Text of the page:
Sunday, February 21, 2010

This Week at Liberty 02/22/2010

We have our first bona-fide baby in, although when you're over 2 feet tall, the term baby is bit incongruous. A couple of our earlier patients are updated (with good news!) and we have a couple of new patients in (not such good news...) but as always, we can't take too much time to either celebrate our successes, or to mourn our losses. The grins as well as the tears remain for a few seconds, then it's time to get on with the work that's always at hand...
A beautiful red-winged blackbird gets help.
A t-a-l-l baby GBH.
The baby bird season doesn't officially start for another several weeks, but a baby great blue heron is now at the facility. Fish-eaters are sometimes difficult to rehabilitate, but this little (!) guy is too cute to not get special care. Another seasonal arrival is the pretty red-winged blackbird that arrived with an injured wing. The smaller the bird, the more difficult it seems to be able to successfully mend intricate hollow bones when they break, but the effort is always made.
Dr.Wyman helps out during "vet night" at Liberty.
Dr.Wyman studies an Xray - on real film!
Our usual Tuesday crew for "vet night" was supplemented last week when Dr. Wyman arrived to help out. Having some extra help was welcome as there were some fairly serious cases to treat, as well as some older files to evaluate.
Dr.Wyman checks a cooper's hawk foot.
Fishing line and birds does not mix...
But now he can go outside!
Tony brought in a little cooper's hawk that had been preying on some hens at a local chicken farm. Normally, cooper's will go after flighted birds but this guy had some knotted fishing line around both of his feet, severely restricting the use of his talons! Luckily, he found some slow birds (domestic chickens!) that he could still nab and even more fortunately, the owner of the chicken farm didn't mind. He even helped Tony catch the handicapped hawk - twice! Now that the offending plastic line has been removed, he is getting the use of his "tools" back and is being moved outside for more rehab and flight therapy.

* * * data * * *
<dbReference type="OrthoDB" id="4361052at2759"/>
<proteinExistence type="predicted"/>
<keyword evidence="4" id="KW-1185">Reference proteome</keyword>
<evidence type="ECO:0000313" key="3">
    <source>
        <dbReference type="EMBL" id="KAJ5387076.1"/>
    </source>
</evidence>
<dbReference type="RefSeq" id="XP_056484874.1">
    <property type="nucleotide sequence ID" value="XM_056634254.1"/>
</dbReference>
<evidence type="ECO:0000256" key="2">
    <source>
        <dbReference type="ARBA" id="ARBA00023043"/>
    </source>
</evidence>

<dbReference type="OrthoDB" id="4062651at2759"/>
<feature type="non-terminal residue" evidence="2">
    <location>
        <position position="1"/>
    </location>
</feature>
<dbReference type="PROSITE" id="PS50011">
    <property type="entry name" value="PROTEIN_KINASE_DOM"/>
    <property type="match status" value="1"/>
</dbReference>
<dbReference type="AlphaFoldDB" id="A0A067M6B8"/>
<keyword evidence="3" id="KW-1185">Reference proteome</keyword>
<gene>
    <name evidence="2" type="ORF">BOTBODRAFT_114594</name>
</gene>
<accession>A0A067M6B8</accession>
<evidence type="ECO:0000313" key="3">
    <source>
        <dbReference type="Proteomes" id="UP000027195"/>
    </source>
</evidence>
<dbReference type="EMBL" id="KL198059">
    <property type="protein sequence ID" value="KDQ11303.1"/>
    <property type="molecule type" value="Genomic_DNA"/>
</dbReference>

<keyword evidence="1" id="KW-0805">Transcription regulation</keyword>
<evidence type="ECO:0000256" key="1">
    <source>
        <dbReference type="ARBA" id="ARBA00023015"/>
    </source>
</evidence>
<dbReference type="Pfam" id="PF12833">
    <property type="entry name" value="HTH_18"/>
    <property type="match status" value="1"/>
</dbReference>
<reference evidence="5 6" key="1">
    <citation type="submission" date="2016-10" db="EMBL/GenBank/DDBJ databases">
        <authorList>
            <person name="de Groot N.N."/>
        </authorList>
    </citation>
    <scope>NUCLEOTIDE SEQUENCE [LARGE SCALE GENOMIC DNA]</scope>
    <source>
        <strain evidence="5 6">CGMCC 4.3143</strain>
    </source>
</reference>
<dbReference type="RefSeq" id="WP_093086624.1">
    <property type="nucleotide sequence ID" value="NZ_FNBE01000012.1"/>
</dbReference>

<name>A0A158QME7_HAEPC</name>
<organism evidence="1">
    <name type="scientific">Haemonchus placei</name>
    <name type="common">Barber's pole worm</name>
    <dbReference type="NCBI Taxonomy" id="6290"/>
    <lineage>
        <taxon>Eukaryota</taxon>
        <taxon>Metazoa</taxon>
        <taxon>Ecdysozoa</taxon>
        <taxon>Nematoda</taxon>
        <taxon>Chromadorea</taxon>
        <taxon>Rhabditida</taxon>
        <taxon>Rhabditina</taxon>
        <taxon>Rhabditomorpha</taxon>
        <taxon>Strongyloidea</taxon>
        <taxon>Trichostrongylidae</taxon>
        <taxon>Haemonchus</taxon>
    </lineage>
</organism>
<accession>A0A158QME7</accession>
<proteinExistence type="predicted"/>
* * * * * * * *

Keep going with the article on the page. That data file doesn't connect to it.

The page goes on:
Joanie holds for Dr.Wyman.
Toba and Joanie wrap an improving leg.
The young harris' hawk that came in with electrical burns and lots of cholla spines is getting better. His wing is still in jeopardy, but his leg is showing definite signs of improvement. For any future at all, both legs are essential.
"Arizona Chainsaw Massacre"
The remains of a delicate leg are wrapped.
OK, just a couple weeks ago, Megan spoke about the danger of trimming trees in the springtime. Then last week, we took in a sad little screech owl that had her leg traumatically amputated by a tree trimmer using a chainsaw. It is amazing this little bird survived at all, losing her right leg and sustaining a break to the bone that remains. Her prognosis is still guarded as many questions as to what can be done to save her life.
Almost ready to go!
A good release.
She's a strong flyer!
A few weeks ago, we reported on several birds that had been shot right after the holidays. One was a big red tailed hawk with a poor prognosis. She sustained a bad break in an even worse spot - very close to the elbow. When the X-rays were seen, nearly everyone shook their heads and doubted she had any chance at all of a positive outcome. But, with the unspoken motto "Never give up! Never surrender!" in mind, the wing was wrapped and care began. To everyone's amazement, the break healed and the joint remained mobile and fully articulated. Last week, she was released by Liberty friend and supported Don Rogers in Paradise Valley.
Gymnogyps californianus
Jan helps Dr.Orr with treatment of the condor.
She inhales her food!
A very special bird indeed.
In December of 1996, six california condors were released at the Vermillion Cliffs west of Page, Arizona. The thought was to start a second breeding colony outside of California to prevent a single catastrophic event from destroying the entire population. There are now 74 condors in the "Arizona flock," from the original six and subsequent releases. One bird that has successfully raised offspring in the wild and is the only survivor of the first group of six is now being treated at Liberty Wildlife. Suffering from the effects of lead poisoning, Number 33 is being cared for by Dr.Orr and the staff of Liberty Wildlife as she struggles to survive. While improvement is incremental, hopes are high for this very special bird.


Anonymous said...

Go 33!

zopeloti said...


Anonymous said...

Hi Terry...the blog is now in Argentina at the Andean Condor Research group.......hope to hear back from them.

Anonymous said...

The Vermillion Cliffs will seem more vibrant thanks to the Condor population...and your caring work!